Do you have daisies growing on your lawn and wondering if it’s safe to let your guinea pigs browse on them?
First of all: make sure what’s growing is indeed the daisy. Lookalike plants can appear similar but can often be completely unrelated.
Daisy is a very general name that people often give to any daisy-like flower and can actually refer to plants in 4 different plant families!
The most common type of recognized real daisies though are in the Asteraceae family of plants. This is officially the sunflower or aster family.
Perhaps the most common daisy is the aptly named Common Daisy (Bellis perennis). Also sometimes called the Lawn Daisy.
This species is acknowledged as being the species that’s referred to by the general term “daisy”. This is likely to be the one that pops up in your garden unannounced. It grows low along the ground and as with most self-establishing species, doesn’t require any maintenance.
This daisy has white petals and a yellow center.
Can a guinea pig safely graze and browse on your ground where these daisies are growing?
Opinions are still very mixed on this subject. Without definitive knowledge or evidence, nobody can say for sure whether daisies are safely edible for guinea pigs. I’ve read about people saying their guinea pigs consume them regularly, while others say they won’t let their guinea pigs near any daisy. Although the common daisy is edible by humans, information on its effect on guinea pigs is not available. Due to the number of daisy species out there – the confusion and uncertainty is heightened.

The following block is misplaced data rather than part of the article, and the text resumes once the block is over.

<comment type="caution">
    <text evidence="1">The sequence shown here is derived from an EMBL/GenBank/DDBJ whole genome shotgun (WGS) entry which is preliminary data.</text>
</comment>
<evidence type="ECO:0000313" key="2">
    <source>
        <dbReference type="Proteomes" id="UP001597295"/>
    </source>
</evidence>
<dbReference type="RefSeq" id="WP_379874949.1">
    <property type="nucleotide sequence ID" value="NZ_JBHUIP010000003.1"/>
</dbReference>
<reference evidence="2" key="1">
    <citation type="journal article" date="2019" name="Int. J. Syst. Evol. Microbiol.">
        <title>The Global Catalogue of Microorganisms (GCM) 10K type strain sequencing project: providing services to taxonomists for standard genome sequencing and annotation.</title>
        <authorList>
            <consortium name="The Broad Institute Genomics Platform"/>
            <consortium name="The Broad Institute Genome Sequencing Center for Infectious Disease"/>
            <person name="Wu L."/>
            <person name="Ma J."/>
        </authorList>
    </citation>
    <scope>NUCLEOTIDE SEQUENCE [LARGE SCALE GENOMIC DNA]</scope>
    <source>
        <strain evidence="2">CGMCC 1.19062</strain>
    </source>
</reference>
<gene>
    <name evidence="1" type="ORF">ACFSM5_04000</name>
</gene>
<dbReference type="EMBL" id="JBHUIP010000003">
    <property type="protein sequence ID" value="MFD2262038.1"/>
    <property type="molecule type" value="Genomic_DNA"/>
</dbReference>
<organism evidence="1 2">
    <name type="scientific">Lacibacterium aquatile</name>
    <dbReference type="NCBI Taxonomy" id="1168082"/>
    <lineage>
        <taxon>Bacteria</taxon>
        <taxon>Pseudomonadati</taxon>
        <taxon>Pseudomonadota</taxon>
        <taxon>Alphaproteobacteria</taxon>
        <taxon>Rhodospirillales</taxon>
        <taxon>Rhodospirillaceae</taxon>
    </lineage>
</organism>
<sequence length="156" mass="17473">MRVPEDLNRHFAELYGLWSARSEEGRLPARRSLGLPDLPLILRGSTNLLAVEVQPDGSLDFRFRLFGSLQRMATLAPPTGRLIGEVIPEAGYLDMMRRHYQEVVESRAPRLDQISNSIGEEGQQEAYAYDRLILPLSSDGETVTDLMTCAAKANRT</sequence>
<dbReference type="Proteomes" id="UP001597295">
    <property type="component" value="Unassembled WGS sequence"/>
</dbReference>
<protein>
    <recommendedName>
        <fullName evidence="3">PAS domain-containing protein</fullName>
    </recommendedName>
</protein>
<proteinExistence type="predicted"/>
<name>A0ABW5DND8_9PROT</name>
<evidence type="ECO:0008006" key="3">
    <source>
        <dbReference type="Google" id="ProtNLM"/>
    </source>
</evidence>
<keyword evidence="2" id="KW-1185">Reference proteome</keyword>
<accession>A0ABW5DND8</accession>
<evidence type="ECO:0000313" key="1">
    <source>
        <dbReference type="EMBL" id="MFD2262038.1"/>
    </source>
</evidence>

So while daisies aren’t thought to be harmful in small amounts to guinea pigs, most people seem to be comfortable with letting their guinea pigs loose on a large patch of lawn where daisies are growing.
Can Guinea Pigs Eat Vetch?
What is vetch?
This is a plant in the family of plants known as Fabaceae, or more commonly called the legume family. There are many plants in this family that have toxic properties, or can be potentially poisonous to some or all animals, so it’s important to look at each plant individually to find out if it’s indeed going to be something that could potentially be harmful to guinea pigs.